@reboot grep "kernel boot file is" /var/log/messages | mail -s "`hostname` rebooted" root >/dev/null 2>&1

This does not replace a real mon­i­tor­ing solu­tion, but in cas­es where real mon­i­tor­ing is overkill it pro­vides a nice HEADS-UP (and shows you direct­ly which ker­nel is loaded in case a non-default one is used).

Some default alias­es I use every­where are:

alias portmlist="portmaster -L | egrep -B1 '(ew|ort) version|Aborting|installed|dependencies|IGNORE|marked|Reason:|MOVED|deleted|exist|update' | grep -v '^--'"
alias portmclean="portmaster -t --clean-distfiles --clean-packages"
alias portmcheck="portmaster -y --check-depends"

Addi­tion­al devfs rules for Jails

I have the need to give access to some spe­cif­ic devices in some jails. For this I need to set­up a cus­tom /etc/devfs.rules file. The files con­tains some ID num­bers which need to be unique in the sys­tem. On a 9‑current sys­tem the num­bers one to four are already used (see /etc/defaults/devfs.rules). The next avail­able num­ber is obvi­ous­ly five then. First I present my devfs.rules entries, then I explain them:

[devfsrules_unhide_audio=5]
add path 'audio*' unhide
add path 'dsp*' unhide
add path midistat unhide
add path 'mixer*' unhide
add path 'music*' unhide
add path 'sequencer*' unhide
add path sndstat unhide
add path speaker unhide

[devfsrules_unhide_printers=6]
add path 'lpt*' unhide
add path 'ulpt*' unhide user 193 group 193
add path 'unlpt*' unhide user 193 group 193

[devfsrules_unhide_zfs=7]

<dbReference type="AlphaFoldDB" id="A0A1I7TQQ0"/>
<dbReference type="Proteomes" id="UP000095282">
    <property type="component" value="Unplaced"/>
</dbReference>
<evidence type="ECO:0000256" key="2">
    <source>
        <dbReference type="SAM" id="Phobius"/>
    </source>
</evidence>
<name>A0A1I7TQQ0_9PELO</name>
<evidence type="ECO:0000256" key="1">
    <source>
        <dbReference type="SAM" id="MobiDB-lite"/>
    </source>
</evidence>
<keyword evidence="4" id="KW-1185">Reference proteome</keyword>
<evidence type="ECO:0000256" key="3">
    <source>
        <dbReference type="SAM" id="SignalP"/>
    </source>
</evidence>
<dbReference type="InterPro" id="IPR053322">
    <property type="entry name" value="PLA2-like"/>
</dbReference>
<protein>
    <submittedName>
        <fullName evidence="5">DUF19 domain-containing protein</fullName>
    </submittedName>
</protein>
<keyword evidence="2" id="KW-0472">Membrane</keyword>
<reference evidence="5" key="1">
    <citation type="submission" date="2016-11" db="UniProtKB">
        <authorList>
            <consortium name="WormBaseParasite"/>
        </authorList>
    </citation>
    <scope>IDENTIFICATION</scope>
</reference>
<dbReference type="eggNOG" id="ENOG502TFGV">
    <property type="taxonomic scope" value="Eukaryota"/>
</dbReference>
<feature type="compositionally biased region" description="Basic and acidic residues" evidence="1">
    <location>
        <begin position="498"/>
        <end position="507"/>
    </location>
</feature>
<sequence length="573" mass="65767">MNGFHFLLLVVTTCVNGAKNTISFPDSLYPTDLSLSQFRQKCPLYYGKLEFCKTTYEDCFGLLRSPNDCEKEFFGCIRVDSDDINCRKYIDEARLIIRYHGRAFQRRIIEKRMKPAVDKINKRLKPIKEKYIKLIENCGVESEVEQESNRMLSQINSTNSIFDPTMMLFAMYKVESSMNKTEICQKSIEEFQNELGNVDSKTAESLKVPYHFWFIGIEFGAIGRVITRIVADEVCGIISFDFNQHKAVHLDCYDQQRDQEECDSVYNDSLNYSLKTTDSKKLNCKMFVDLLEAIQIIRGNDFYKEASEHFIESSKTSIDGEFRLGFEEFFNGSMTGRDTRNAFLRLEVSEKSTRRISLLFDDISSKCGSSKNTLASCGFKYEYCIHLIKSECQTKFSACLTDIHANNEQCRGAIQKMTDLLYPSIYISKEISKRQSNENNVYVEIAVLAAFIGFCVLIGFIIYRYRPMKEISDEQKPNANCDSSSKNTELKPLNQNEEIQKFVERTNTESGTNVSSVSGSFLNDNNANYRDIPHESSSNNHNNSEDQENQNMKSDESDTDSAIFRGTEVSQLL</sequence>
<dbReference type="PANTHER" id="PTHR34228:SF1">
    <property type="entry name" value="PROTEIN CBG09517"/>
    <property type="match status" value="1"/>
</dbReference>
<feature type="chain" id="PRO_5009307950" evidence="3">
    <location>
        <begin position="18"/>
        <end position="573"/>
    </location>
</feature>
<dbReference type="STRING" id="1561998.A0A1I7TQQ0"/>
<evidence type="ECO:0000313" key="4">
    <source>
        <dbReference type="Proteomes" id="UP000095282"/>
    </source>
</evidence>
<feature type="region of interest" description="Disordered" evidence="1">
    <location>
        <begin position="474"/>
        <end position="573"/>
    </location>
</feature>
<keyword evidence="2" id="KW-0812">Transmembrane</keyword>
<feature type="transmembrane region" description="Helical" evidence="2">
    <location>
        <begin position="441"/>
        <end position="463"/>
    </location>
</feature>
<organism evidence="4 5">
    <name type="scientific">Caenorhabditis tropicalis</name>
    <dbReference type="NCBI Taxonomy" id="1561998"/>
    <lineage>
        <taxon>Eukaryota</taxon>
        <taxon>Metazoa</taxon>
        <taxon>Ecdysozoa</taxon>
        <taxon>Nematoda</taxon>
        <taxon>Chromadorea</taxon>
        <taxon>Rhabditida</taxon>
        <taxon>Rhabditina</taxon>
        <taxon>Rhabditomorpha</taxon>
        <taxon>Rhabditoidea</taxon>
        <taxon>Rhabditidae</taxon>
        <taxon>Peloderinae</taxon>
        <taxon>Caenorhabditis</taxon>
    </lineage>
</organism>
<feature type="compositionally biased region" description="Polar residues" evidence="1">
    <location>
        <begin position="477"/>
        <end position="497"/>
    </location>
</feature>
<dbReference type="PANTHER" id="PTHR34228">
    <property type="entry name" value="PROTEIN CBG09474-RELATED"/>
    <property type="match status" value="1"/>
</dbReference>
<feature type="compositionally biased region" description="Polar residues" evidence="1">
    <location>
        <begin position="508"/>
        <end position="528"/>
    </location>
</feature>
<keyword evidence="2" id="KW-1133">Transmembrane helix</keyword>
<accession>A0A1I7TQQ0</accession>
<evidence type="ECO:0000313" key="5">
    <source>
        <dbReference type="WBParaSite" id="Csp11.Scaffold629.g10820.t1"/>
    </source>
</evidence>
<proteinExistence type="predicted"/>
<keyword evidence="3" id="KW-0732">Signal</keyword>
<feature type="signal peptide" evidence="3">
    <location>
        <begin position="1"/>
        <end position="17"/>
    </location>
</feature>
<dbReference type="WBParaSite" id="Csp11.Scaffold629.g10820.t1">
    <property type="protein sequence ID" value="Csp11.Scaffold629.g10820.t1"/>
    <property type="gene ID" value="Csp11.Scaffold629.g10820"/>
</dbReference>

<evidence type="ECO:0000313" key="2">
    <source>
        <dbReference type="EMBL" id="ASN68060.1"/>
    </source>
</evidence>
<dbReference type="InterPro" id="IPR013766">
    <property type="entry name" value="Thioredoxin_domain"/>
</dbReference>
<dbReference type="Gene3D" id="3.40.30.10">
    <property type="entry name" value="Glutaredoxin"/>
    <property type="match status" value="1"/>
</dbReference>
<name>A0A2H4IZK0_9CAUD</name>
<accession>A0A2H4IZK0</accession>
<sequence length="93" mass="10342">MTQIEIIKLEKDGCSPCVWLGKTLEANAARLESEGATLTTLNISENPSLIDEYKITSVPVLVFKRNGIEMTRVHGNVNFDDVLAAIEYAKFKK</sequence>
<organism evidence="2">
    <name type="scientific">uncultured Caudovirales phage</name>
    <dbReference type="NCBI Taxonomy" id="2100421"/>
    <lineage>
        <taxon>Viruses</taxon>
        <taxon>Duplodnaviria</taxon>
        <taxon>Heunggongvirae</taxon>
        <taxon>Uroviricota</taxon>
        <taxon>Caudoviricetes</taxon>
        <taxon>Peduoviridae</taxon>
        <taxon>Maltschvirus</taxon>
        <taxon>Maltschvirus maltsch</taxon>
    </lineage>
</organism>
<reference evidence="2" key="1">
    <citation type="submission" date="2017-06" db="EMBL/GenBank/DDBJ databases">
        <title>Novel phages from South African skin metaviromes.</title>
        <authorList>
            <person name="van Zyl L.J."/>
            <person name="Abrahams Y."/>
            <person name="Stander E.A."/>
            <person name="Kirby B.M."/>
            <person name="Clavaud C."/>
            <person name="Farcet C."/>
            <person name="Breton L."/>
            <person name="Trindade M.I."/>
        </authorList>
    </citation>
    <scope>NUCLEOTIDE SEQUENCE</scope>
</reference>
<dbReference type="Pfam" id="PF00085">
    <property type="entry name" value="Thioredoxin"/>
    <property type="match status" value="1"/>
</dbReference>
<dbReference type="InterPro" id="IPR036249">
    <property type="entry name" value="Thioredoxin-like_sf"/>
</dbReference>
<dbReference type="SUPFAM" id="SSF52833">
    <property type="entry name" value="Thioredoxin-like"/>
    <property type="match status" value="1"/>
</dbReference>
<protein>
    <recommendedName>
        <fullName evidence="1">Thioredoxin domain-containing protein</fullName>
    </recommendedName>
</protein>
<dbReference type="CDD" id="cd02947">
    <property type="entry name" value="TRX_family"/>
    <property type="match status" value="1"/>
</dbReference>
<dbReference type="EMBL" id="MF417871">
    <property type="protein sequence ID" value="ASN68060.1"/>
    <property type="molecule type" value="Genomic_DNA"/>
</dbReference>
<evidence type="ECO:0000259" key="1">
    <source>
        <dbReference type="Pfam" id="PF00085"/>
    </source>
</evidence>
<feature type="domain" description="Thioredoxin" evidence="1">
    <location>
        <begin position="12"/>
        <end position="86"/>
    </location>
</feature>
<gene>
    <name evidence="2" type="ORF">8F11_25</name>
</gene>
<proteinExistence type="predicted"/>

add path zfs unhide

[devfsrules_jail_printserver=8]
add include $devfsrules_hide_all
add include $devfsrules_unhide_basic
add include $devfsrules_unhide_login
add include $devfsrules_unhide_printers
add include $devfsrules_unhide_zfs

[devfsrules_jail_withzfs=9]
add include $devfsrules_hide_all
add include $devfsrules_unhide_basic
add include $devfsrules_unhide_login
add include $devfsrules_unhide_zfs

The devfs_rules_unhide_XXX ones give access to spe­cif­ic devices, e.g. all the sound relat­ed devices or to local print­ers. The devfsrules_jail_XXX ones com­bine all the unhide rules for spe­cif­ic jail setups. Unfor­tu­nate­ly the include direc­tive is not recur­sive, so that we can not include the default devfsrules_jail pro­file and need to repli­cate its con­tents. The first three includes of each devfsrules_jail_XXX accom­plish this. The unhide_zfs rule gives access to /dev/zfs, which is need­ed if you attach one or more ZFS datasets to a jail. I will explain how to use those pro­files with ezjail in a follow-up post.

Jails set­up

I use ezjail to man­age jails, it is more com­fort­able than doing it by hand while at the same time allows me to do some­thing by hand. My jails nor­mal­ly reside inside ZFS datasets, for this rea­son I have set­up a spe­cial area (ZFS dataset data/jails) which is han­dled by ezjail.The cor­re­spond­ing ezjail.conf set­tings are:

ezjail_jaildir=/data/jails
ezjail_use_zfs="YES"
ezjail_jailzfs="data/jails"

I also dis­abled procfs and fde­scfs in jails (but they can be enabled lat­er for spe­cif­ic jails if nec­es­sary).